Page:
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Iceland Elves and Fairies, Really?

Mark Jansen

Mark Jansen

Owner / Operator at Jansen Photo Expeditions
Mark’s interest in photography and love for landscapes constantly draws him into some amazing places. He researches his subjects extensively, sometimes making many trips to selected areas waiting for the perfect light, an interesting approach to the subject, and just the right moment.His goal of "freezing time for others to enjoy" is what drives him to create his visions.

Mark has a passion for landscape and classic creative aviation photography as well as providing large scale commercial installations of his fine art photographic murals and print works throughout California.

He has over 25 years of professional fine art and photographic experience. 

He works with both small and large corporate businesses in helping them project a powerful impact through his images. Mark offers photographic workshops in various U.S. and International locations.

Mark is an expert and personable instructor, expedition leader & award winning, visionary photographer. 

He is also a photography educator with the "Manfrotto School of Excellence" online educational network. 

"This is gorgeous work!", says Christopher Robinson, editor of Outdoor Photographer Magazine.
Mark Jansen

Iceland elves and fairies can be seen in the landscapeFrankly, when I first became aware of Iceland’s startling imagery back in 2005, I said to myself, this will be one of those places that would eventually find itself as one of our top expedition locations with Jansen Photo Expeditions. Hopefully our clients would see this as well and we would return each season and make this dream an annual reality. Little did we know that the Iceland elves and fairies would play a part in our tours there.

Like most landscape photographers, I really didn’t give much thought to the cultural aspects of the region. We tend to focus on the “The land” not the people that inhabit the land, or dwell inside the land, for the most part…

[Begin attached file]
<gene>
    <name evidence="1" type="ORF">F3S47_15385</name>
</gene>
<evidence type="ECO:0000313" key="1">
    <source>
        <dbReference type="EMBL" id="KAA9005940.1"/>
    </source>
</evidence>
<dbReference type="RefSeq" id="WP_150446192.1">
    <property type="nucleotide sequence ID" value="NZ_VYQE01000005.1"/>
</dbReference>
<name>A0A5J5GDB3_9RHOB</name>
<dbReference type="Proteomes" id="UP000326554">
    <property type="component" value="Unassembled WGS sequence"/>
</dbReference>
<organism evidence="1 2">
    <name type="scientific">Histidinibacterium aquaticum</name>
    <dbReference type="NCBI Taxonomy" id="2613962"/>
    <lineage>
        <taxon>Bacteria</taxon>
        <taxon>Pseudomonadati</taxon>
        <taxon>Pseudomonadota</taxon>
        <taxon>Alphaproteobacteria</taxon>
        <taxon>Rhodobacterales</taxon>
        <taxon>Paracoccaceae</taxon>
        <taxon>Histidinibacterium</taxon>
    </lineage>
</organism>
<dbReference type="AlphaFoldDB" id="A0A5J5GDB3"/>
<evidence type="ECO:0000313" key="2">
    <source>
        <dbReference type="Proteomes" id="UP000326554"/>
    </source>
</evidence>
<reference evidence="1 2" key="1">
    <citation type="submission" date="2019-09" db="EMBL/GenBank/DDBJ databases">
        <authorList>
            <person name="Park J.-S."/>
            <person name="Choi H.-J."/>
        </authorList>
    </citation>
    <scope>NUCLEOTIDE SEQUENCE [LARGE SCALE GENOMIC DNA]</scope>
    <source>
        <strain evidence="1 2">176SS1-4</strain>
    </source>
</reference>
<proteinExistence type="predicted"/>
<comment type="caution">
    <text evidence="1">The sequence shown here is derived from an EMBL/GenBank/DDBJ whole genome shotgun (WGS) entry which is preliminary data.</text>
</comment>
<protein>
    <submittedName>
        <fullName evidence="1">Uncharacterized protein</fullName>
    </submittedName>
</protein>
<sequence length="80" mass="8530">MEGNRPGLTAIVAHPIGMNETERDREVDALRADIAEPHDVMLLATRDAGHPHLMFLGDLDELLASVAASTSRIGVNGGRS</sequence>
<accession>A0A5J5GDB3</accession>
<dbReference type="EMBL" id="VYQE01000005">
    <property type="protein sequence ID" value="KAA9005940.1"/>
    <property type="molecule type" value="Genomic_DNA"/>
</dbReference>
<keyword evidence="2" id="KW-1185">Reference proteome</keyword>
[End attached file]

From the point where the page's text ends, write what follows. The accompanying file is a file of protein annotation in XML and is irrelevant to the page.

The Iceland Elves and Fairies Make Things Quite Interesting.

On my first trip, I picked up a pretty good paper road map of the region. On looking it over, I noticed some odd ghostly cartoonish figures dotted in various places on the map. I guessed it was a map geared to the younger set, and didn’t give it much thought. It was a highly illustrated map showing geologic features, waterfalls and cliffs and Iceland’s amazing black sand beaches and glaciers. I had a quick look and packed it in my camera bag for future reference.

One the first morning, my Icelandic friend picked up my small group of 6 excited photographers in a comfortable 4×4 van, and we headed out into the countryside from a familiar European City. It’s quite a visual shock once you leave the confines of the city limits. The scenery changes from open familiar farmland to an alien stark windswept winter landscape, with limitless vistas, rimmed by snowcapped mountains.

We soon slowed to an odd detour in the road. I asked my good Icelandic friend about it. He said, there was a proposed road under construction that was stopped due to the fact that a family of elves lived there. I was a little caught of guard when he said this, I thought maybe it was joke. I came back with “Really?”. He replied, “yes.” I then recalled the map I had picked up in Reykjavik. Things began to soak in a bit, he was dead serious. My friend and fellow photographer said that a detour was needed here, because the main road would disturb a family of elves that resided in the location.

Iceland’s been going through some obvious growth these last few years. I’ve noticed the growth personally and I’m glad we are able to explore it at this time of year. There are new buildings and byways reaching deeper into the backcountry to accommodate new tourism. With this, there has been many reports from construction workers of heavy equipment breaking down mysteriously for no apparent reason. Interesting.

You then began to realize that the Icelandic culture is deeply rooted in folklore, where Iceland elves and fairies have a strong tradition in their culture and mythology.

I found a fresh respect for something that the U.S. culture fantasizes about in movies and fiction. Here in Iceland, all of this is as real as anything. I soon found this knowledge provided a new magic to my Icelandic landscape photography. I didn’t realize when I first pondered thoughts of leading photography workshops there back in 2005, that this would be an element of discussion during our workshops.

If you want to learn more about the elves and fairies in Iceland, or perhaps even learn something about landscape photography in Iceland, join us on our next Iceland photo expedition in September 2017.

All the best,

Mark Jansen

www.MarkJansenPhotography.com
www.JansenPhotoExpeditions.com